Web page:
Exit Polls Show Britain's Conservative Party On Track To Win Parliament Majority
MARY LOUISE KELLY, HOST:
Exit polls show that British Prime Minister Boris Johnson and his Conservative Party are on track to win a substantial majority in Britain's Parliament. If that is confirmed, the result will have major implications for Brexit and the future of the United Kingdom. Meanwhile, the Scottish National Party is projected to win an additional 20 seats in the House of Commons, potentially strengthening their push for a second referendum on Scotland leaving the U.K. Now, to make sense of all this, we turn to our man in London, NPR's Frank Langfitt.
Hey there, Frank.
FRANK LANGFITT, BYLINE: Hi, Mary Louise.
KELLY: Hi. I can hear - it's noisy behind you. Where are you talking to us from?
LANGFITT: It is. Actually, I'm at the London School of Economics. They always have this election night here. There are lots of experts. I come here for every election of which we have had many, many...
KELLY: Yes (laughter).
LANGFITT: ...Since I first got here about three and a half years ago.
KELLY: OK, so a big night there - we should stress this - we don't know if this is going to hold. The results are still being counted, still coming in. It sounds like a big victory for Boris...
LANGFITT: It does.
KELLY: ...Johnson. And I wonder, what are the implications? Does this mean Brexit is finally really going to happen?
LANGFITT: Yes, I think it does. I think that Boris Johnson promised to do this by the end of January. I think everyone expects that he'll be able to do this. He has the numbers that he needs finally. And, of course, remember. Theresa May tried this three times. She failed. But what it also means - it's such a big victory if these numbers hold, and the exit polls tend to be pretty accurate here, Mary Louise. He could be in power for five years. And what's going to be really interesting is - he talks about getting Brexit done. The fact of the matter is this is just a withdrawal agreement to get the United Kingdom out of the European Union. The next question is, how do they do a free trade agreement? Can they get it done in a relatively limited period of time? What would it look like - its impact on - particularly on the British economy? This gives him a lot more flexibility. He's not beholden to hardcore Brexiteers, maybe can do a much softer Brexit and, really, helps keep the United Kingdom closer to the EU economically.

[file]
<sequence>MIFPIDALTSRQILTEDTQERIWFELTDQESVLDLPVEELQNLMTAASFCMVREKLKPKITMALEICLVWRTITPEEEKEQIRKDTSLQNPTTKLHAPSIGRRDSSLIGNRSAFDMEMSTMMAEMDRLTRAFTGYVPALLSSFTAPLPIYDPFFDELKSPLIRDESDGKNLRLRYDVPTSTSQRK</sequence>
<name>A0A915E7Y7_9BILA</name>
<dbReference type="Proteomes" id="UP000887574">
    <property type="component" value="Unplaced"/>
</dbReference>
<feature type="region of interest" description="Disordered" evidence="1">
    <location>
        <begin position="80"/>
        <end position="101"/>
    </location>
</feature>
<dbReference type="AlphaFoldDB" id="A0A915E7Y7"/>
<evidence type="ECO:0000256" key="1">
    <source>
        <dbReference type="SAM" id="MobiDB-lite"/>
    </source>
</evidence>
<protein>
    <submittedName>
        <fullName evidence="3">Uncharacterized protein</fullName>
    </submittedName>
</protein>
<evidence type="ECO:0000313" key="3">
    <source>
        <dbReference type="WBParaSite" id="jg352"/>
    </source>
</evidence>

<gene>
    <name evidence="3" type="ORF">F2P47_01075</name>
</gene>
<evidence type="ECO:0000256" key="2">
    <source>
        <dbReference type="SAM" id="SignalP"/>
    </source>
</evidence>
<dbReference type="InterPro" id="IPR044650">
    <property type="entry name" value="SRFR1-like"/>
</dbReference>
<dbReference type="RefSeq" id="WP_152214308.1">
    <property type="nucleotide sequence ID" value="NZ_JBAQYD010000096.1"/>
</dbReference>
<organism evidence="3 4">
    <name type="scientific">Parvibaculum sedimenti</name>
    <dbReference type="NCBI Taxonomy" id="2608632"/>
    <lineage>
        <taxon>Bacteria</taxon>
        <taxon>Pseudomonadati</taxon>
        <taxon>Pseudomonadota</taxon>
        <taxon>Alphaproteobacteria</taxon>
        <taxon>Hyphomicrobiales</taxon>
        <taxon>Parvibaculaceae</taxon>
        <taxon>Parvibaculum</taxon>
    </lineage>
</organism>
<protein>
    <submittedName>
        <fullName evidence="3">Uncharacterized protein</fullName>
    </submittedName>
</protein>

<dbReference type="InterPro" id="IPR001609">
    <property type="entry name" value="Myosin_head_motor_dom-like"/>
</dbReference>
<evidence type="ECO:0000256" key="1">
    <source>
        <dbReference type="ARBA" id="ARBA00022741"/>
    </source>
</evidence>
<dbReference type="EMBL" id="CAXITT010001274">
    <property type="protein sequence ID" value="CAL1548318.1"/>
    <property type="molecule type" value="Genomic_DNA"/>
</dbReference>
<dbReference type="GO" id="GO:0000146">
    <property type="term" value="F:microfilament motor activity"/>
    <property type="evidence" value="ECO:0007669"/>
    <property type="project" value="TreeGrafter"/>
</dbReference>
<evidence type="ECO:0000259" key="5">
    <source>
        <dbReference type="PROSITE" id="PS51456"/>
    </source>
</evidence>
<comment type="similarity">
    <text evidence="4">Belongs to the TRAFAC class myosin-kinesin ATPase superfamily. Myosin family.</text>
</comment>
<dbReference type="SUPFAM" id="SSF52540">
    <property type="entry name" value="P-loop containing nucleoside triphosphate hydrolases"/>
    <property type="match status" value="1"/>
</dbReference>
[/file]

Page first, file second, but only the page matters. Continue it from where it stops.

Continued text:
KELLY: How did Boris Johnson do it? How'd they beat Jeremy Corbyn and the Labour Party?
LANGFITT: I think the way he did it - and we found this travelling all over, particularly England, in the last several weeks is - his message was get Brexit done; three words, very simple. There was Brexit fatigue not only with people who wanted to leave the EU. But even people who had voted to stay in the EU were just so tired of this. And they - and the sense of paralysis and stasis was really bothering a lot of people. And I think that it was a very sharp message that worked very well for him.
KELLY: I mentioned this big gain, it looks like, for the Scottish National Party. What would be the significance there? Yeah.
LANGFITT: That's fascinating. So I saw Nicola Sturgeon, the leader of the Scottish National Party, up in Edinburgh - up in Glasgow, and she was campaigning, saying, give us these votes, and we will push for a second referendum. Her argument is, you know, we never wanted to leave the European Union. The Scots feel much more European than, say, the English. And she said now that we're basically being pulled out of the EU against our will, we want a second referendum to actually secede from the United Kingdom. This has a long way to go. The polls are still not quite in her favor to do this, but you could see a kind of a battle going on between Boris Johnson and Nicola Sturgeon in the future. Johnson has said under no circumstances will he allow a second referendum.
KELLY: And briefly, Frank, are scribes there writing their political obituaries for Labour leader Jeremy Corbyn? This is the second election in a row he's lost.
LANGFITT: Yeah, and this - and if these hold, it's a devastating loss for him and a big miscalculation how he ran the race. So I think we'll be very interested to see what he has to say later tonight or early tomorrow. But, yes, he - there are going to be some very hard conversations in the Labour Party.
KELLY: All right. NPR's Frank Langfitt in London.
Thank you, Frank.
LANGFITT: Happy to do it, Mary Louise.
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